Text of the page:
Tiny Home VS Small Home: Physical Differences

Tiny Home

The average size of a tiny house is about 500 square feet and are usually no bigger than 20 by 8 feet. Tiny houses usually have 120 square feet of living space. 

Tiny homes are intended to be only this tiny, so they can be easily transported from one place to another. Some tiny houses are simply perched on a trailer and towed to different places, depending on the season. 

Most tiny housers equip their homes with furniture and fixtures that have dual purposes. The couch can also be used as storage, and the stairs could also be a drawer. You get the idea. 

But sometimes things with dual purposes aren’t always practical. For one, you usually cannot use both of its purposes at the same time. For example, a couch could be turned into a bed. But you can’t use both purposes at the same time.

Since you want to save space, almost everything in your house has a purpose. While there are some that like a minimalist lifestyle, many start to feel overwhelmed by it after some time. 

The limited space in tiny houses makes it hard to decorate and keep sentimental items, which could be an issue for some people. 

But there’s a silver lining that we tend to overlook. The tiny house lifestyle inspires us to keep only the things that we really need. Plus, you can build your tiny home to fit your every need for a relatively affordable price. 

Small Home

Small homes can be the same size as a tiny house, but they are usually as big as 1,500 sq. feet. 

And unlike tiny homes, small houses have a foundation and are affixed on a piece of land. You could build a garden, porches, and even a basement. 

When it comes to decorating, you’ll have more freedom in small houses. You can use items without the need for dual functionality. You can keep sentimental items like pictures, centerpieces, and that huge wooden closet you got from your dad. 

Tiny Home VS Small Home: Functionality Differences

Tiny Home

Unlike small houses, tiny houses are marketed as a way to live a conservationist lifestyle. This has a lot of merits. You can use solar panels and hook up to a generator to power up your tiny home. Self-composting toilets are also a great way to conserve water and “go green.” 

You’ll also have a lesser carbon footprint if you live in a tiny home.

And if you’ve been wanting to live a nomadic lifestyle, then a tiny house is a good option. They are typically on wheels, meaning you could go anywhere you want to go. 

Tiny houses on wheels allow you to explore various places and cultures without having to commit to staying anywhere. 

Other great things about tiny houses are there functional kitchens and bathrooms. A tiny kitchen can have dishwashers, ovens, stoves, toilets, sinks, showers, etc. It’s like living in a house, but smaller.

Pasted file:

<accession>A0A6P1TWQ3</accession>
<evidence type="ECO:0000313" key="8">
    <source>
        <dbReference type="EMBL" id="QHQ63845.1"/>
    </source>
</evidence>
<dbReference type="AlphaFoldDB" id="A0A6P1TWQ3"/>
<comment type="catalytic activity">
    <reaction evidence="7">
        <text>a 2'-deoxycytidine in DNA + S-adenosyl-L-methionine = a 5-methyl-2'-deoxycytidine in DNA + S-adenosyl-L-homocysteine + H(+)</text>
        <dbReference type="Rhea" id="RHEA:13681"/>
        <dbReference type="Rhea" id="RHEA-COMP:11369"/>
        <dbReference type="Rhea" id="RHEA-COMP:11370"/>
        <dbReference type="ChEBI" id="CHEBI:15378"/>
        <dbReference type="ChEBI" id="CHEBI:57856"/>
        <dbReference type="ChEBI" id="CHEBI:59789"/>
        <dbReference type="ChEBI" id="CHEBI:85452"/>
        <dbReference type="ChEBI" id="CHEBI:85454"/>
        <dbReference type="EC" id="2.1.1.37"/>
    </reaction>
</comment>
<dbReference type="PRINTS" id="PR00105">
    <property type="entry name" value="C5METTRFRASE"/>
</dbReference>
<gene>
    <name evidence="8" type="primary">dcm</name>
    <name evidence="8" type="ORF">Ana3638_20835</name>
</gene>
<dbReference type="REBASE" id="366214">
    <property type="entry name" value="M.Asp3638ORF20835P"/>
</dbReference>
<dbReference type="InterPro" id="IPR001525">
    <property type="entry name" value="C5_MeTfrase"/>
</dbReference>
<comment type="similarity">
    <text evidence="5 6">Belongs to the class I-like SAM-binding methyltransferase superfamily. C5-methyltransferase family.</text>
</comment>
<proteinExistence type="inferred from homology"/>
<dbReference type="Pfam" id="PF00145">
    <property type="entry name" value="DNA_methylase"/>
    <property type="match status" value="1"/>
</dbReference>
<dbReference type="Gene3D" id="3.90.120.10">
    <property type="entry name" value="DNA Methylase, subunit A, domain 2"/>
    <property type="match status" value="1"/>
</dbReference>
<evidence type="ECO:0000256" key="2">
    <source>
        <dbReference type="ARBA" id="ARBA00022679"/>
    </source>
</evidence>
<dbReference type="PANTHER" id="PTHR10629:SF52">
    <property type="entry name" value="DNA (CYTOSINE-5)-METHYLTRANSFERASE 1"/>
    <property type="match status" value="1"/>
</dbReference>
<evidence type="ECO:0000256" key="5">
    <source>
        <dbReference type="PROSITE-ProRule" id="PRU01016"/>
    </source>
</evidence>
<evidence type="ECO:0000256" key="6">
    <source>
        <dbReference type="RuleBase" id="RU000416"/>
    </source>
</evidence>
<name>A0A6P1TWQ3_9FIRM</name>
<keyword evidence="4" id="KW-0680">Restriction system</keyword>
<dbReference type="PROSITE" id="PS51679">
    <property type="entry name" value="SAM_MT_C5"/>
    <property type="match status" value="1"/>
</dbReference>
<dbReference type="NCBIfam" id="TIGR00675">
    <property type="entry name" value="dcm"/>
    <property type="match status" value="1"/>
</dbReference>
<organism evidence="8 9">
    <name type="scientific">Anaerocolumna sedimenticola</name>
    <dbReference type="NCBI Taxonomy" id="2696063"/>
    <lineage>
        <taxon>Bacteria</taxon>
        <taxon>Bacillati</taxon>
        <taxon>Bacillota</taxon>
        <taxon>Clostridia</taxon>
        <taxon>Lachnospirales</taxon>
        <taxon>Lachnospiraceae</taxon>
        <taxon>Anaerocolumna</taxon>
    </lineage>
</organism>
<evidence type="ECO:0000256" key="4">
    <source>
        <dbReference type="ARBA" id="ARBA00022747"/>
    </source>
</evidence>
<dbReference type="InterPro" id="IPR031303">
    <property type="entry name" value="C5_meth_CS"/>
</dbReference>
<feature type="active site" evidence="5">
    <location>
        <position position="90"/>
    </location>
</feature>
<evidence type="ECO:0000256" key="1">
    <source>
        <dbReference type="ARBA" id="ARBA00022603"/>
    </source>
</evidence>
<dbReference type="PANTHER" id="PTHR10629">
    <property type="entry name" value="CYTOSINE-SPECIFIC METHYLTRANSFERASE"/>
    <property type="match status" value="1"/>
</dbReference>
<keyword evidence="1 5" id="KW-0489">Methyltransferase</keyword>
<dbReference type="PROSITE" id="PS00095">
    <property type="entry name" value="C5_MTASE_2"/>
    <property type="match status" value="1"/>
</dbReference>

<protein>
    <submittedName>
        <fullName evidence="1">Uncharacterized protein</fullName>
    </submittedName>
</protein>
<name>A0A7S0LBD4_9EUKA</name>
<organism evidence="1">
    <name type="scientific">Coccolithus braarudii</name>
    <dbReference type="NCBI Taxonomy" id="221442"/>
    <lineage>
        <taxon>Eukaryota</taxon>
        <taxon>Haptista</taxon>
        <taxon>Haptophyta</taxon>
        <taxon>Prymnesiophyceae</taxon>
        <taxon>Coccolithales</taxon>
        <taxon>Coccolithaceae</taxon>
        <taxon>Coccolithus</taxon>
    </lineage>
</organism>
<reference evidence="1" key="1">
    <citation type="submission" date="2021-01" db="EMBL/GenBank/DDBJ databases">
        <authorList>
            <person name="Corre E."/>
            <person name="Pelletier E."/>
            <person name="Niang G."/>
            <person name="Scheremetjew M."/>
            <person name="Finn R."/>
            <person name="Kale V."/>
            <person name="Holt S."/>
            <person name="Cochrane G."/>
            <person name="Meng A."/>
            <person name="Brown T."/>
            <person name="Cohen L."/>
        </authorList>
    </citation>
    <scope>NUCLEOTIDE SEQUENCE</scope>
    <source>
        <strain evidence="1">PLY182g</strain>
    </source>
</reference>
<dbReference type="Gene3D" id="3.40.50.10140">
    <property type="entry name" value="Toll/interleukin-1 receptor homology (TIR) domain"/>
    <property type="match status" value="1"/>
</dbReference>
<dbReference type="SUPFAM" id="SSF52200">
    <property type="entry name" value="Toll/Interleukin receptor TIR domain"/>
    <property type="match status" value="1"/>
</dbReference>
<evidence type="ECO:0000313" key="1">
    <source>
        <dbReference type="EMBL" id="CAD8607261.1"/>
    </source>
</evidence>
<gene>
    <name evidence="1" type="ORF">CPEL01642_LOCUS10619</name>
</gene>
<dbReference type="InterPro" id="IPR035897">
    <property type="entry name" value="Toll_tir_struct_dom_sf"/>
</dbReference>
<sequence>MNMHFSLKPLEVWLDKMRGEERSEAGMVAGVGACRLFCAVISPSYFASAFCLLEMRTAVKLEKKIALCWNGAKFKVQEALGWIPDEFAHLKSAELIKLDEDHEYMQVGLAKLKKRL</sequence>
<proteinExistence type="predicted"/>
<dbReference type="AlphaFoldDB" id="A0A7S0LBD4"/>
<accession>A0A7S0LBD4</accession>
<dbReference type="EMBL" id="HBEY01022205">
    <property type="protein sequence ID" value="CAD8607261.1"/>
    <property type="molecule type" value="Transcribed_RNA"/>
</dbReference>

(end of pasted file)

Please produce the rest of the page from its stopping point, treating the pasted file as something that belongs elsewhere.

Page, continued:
But worrying about the weight of your tiny home is a setback, at least to some people.  When you need to travel between states, you need to weigh your trailer on a scales. And there could be fines if you exceed some pounds than what’s only allowed. 

So, if you’re thinking about the tiny house movement, then you need to think about everything that you’re going to put into it. Are you ready to let go of some of your valuables? 

And because weight is a major concern in tiny houses, you have to contemplate your design — both interior and exterior. Like, choosing between a porcelain sink (which looks undeniably fancy) and a stainless steel sink. 

That’s not the only concern. Since your tiny house is not situated in a permanent spot, you will have to find a place to park it wherever you go. 

There are already a lot of RV parks or trailer parks in almost every state. However, the parking fee is usually as much as spending a week in a hotel. 

Small Homes

When it comes to carbon footprint, size does matter. Basically, the smaller your house, the lesser carbon footprint you’ll have. 

And because small homes are (mostly) the same size as tiny houses, it takes less to heat, cool, and power it. Like tiny homes, you can use solar panels and generators to power your small house.

Small homes, since they are perched in a permanent spot, could easily hook up to water, electricity, and even the internet. 

You can also contribute to the community if you have a small house. When you stay in a place for a long time, you get to know your neighbor and the culture around you. 

With a small house, you don’t have to squeeze yourself in a loft or use a fold-up kitchenette because you now have a full-size kitchen. 

Hold up! The fun doesn’t stop there. Unlike tiny houses, you can expand your small home. A tiny home may not be able to accommodate a growing family. 

Final Thoughts

Tiny homes depreciate like cars and RVs, while small houses appreciate in market value. While this may be a major setback, there are still a lot of things tiny homes offer that small houses don’t, such as being able to go greener, live a minimalist lifestyle, and being able to live a nomadic living.